Saturday, May 9, 2020

Shipping rest issue; re-trying a 2007 Bailong Jinggu sheng

I tried a 2007 Bailong Jinggu sheng pu'er not so long ago, an inexpensive version from Chawang Shop, reviewed here.  Part of that review theme was to taste the tea right away, just after getting it, without letting it rest, then to get back to it a month later.  This is that part 2.

I had liked the tea but it seemed a bit subtle, with a generally low intensity that would definitely be seen as a flaw in the character.  But then not letting the tea rest after shipping is said to cause that, which I have noticed before, but never reviewed in the form of doing a split review (like this).  On to it; I never will quote that earlier post, so if someone is interested they can read it too, or there is a summary take on it in the conclusions part.


First infusion:  a little rough; some dry mushroom and wood / cardboard mustiness.  On the positive side that dry character seems like it will probably fade and transition over the next two rounds.  The appearance of the tea could be a little clearer too, although it's not so cloudy, just not completely clear.  As for flavors beyond that some light molasses sweetness shows promise, and cleaner woody tones seem more positive.

To be clear I've tried this tea between the initial review a month ago and now so I know where this is going to go.  I didn't refer back to the old review notes first, but I have tried this in the last week so it's familiar.  It did improve; I'll mostly leave it at that.  As I remember it seemed like it might have room to transition positively with more age, or at least there was indication that might occur, which I'll add more about along with tasting details.

Second infusion:  much cleaner.  This will be in a more typical part of its cycle next round but it's much more positive that fast, which is a good sign.  I wouldn't interpret this as tasting anything like mushroom, although a woodiness close to aged wood or furniture picked up.  The main range is aromatic wood, cedar or the like.  That's close enough to cigar tobacco; an interpretation as that would also seem natural.

It's relatively clean in taste, although it will probably be even cleaner during the next round.  The main story of this tea will seemingly be how it will keep shifting over the next few years, finishing out age transitioning.  That and how someone relates to that aromatic wood or tobacco range related to personal preference; some people would probably really like that, and others would hate it.

It's my impression that it wouldn't be well-regarded by some experienced sheng enthusiast general convention, but I don't try to prefer what others like.  Such conventions seem to evolve based on both shared-experience preference development (influence within a group), and a natural pattern of preference evolution that occurs, so I'm mostly rejecting the former as important to me, but I must tend to experience the second, to some degree.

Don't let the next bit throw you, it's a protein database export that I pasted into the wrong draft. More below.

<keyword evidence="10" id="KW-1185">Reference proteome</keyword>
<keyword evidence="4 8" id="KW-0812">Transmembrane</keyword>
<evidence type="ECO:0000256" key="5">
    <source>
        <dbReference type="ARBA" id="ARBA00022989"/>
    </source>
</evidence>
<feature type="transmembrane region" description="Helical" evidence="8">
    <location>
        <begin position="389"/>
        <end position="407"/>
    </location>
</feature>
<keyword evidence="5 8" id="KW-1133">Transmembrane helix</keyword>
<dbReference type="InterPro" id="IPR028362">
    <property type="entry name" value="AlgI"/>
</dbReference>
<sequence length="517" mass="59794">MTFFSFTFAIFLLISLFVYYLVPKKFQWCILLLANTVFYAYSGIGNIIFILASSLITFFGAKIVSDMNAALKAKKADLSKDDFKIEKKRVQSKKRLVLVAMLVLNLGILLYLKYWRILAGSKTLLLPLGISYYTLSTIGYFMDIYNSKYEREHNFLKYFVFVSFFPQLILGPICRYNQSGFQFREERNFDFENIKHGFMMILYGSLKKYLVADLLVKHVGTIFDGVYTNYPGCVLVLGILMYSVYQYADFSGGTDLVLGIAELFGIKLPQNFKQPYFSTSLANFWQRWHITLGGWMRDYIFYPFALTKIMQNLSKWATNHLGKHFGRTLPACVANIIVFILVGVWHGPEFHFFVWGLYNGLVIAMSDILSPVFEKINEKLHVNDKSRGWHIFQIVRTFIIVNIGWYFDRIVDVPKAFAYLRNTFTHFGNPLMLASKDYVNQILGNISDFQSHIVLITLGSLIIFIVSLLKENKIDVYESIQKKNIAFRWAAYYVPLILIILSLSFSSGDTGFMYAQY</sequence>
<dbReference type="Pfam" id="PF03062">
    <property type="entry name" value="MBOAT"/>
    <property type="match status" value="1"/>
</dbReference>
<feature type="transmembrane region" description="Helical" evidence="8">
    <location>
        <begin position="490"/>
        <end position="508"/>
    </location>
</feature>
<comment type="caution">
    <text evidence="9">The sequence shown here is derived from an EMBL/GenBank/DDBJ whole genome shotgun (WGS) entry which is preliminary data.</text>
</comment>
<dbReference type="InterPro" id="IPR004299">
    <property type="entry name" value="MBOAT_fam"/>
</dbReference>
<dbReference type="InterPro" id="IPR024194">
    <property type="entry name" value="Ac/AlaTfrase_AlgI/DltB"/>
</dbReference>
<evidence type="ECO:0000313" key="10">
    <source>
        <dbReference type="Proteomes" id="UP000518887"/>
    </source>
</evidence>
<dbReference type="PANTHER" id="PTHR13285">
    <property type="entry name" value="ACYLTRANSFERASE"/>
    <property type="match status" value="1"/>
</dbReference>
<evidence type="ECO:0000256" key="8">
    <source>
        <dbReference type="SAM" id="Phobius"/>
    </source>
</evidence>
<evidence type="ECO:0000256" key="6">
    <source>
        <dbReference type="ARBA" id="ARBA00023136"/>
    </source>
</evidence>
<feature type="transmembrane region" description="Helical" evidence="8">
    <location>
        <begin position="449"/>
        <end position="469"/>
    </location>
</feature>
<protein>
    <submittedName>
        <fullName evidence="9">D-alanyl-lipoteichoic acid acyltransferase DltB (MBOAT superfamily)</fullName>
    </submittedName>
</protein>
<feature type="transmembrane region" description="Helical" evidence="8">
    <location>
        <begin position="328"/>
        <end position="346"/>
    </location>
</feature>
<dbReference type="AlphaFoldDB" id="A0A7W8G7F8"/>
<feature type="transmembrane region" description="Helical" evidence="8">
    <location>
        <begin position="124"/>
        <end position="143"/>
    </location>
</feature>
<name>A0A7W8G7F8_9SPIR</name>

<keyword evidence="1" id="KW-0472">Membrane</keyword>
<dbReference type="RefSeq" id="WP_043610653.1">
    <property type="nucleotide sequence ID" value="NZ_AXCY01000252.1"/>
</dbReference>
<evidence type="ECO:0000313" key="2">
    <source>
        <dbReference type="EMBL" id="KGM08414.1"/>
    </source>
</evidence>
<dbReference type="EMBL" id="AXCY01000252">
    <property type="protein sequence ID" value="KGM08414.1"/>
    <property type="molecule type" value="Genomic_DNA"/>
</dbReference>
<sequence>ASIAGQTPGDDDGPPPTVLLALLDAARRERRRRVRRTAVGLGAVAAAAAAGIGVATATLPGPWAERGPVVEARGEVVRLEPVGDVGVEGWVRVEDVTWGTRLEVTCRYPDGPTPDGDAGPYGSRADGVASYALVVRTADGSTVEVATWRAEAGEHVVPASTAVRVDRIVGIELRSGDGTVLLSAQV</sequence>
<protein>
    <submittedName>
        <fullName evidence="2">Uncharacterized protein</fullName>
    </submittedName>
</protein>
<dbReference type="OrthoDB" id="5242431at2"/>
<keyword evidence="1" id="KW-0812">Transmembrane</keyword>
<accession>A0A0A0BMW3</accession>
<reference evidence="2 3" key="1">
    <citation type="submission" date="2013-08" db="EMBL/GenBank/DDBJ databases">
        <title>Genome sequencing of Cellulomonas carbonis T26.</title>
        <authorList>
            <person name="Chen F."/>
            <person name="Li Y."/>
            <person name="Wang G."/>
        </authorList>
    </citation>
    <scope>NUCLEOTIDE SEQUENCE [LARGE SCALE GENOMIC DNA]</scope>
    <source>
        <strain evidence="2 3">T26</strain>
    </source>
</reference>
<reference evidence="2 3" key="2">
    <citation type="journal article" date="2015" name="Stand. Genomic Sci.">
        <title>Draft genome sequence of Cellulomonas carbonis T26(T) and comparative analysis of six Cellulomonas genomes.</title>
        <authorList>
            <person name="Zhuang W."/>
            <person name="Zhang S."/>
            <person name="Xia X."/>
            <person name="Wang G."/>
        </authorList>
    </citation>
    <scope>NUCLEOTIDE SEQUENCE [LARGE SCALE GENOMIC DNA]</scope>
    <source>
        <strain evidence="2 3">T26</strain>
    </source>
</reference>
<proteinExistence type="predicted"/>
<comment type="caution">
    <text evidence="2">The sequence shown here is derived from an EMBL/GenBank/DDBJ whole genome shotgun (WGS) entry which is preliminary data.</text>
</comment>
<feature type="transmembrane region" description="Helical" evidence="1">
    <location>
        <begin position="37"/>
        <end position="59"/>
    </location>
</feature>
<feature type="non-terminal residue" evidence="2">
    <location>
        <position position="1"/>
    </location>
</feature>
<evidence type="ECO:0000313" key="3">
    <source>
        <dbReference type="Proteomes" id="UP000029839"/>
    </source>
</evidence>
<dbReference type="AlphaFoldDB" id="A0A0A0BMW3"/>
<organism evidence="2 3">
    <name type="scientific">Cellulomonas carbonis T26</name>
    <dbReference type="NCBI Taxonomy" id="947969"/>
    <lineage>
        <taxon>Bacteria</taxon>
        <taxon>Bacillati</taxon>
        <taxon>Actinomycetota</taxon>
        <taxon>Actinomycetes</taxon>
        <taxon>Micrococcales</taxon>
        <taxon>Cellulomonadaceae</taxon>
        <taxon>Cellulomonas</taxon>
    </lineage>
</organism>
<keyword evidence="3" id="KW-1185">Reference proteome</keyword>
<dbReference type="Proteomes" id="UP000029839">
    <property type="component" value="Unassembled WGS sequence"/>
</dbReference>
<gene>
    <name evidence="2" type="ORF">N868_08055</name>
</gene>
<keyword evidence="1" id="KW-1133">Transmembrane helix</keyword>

Third infusion:  that's even better.  It's completely clean now, with a much improved feel, only a little dry, but more along the lines of showing a pitch-like resin feel.  Tobacco and aromatic wood evolved a small step further towards molasses, matching the warm, rich sweetness and the warm underlying mineral tone.  The resinous feel matches up with a pine-bark woodiness in this round, missing that herbal sharp note in the pine needles but not completely unrelated.

As I remember a distinct lack of intensity was problematic in the first tasting, and that's not the case for this.  I'm using a high proportion (the usual, maybe 8 grams in a 100 ml gaiwan) and quite short infusion times, a bit under 10 seconds.  It's plenty intense at that infusion strength, and would work well using flash infusions at this proportion, or for using only 6 grams for the same timing.

on the green side for this age, normal for relatively dry stored sheng

Fourth infusion:  flavor range shifts a bit towards roasted chestnut, moving off aromatic wood a little.  The feel is nice, with a little room for improvement.  It's not thin but not as substantial as for many sheng versions at this age, with the resinous dryness giving way to a smoother feel, but one with only moderate structure.  Aftertaste is similar; it doesn't linger in a very positive fashion, or for an extended length of time, but the experience doesn't drop away either.

The most positive part of the effect (aside from the limitations) is the way the experience balances together.  The flavor is in a relatively positive range, with no negative aspects.  Intensity is good (reasonable, in a positive range), and feel works for me, even if it could have more richness and depth.  Warm mineral tone is a little towards struck-match character, but bridged between molasses and that; it works.

I get the sense that some of this aged wood, not so far off a greener version of aromatic wood, is close enough to or partly through transitioning to something else.  That fresh edge seems to be what some people value in dryer aged sheng, that it seems to never completely drop out, even though over a long time the sheng will keep transitioning.  I kind of get it; if this tea had spent the last 13 years here in Bangkok it would be relatively completely fermented, but the earthiness would quite likely resemble damp basement character or geosmin (like beets or dirt; with more on that general effect or aspect related to beets here).

Fifth infusion:  balance keeps improving slightly, but it hasn't transitioned so much.  I like the overall effect.  Warm underlying mineral stands out quite a bit, and decent sweetness, with the rest just shifting in relation to proportion of other flavors (pine bark or resin, tobacco, roasted chestnut, molasses, aromatic wood).  Feel isn't really dry, as it had been in the first three rounds, with that remaining more moderate resinous feel matching a seemingly paired flavor coating your tongue, and showing up as feel aspect in the rear sides of your mouth.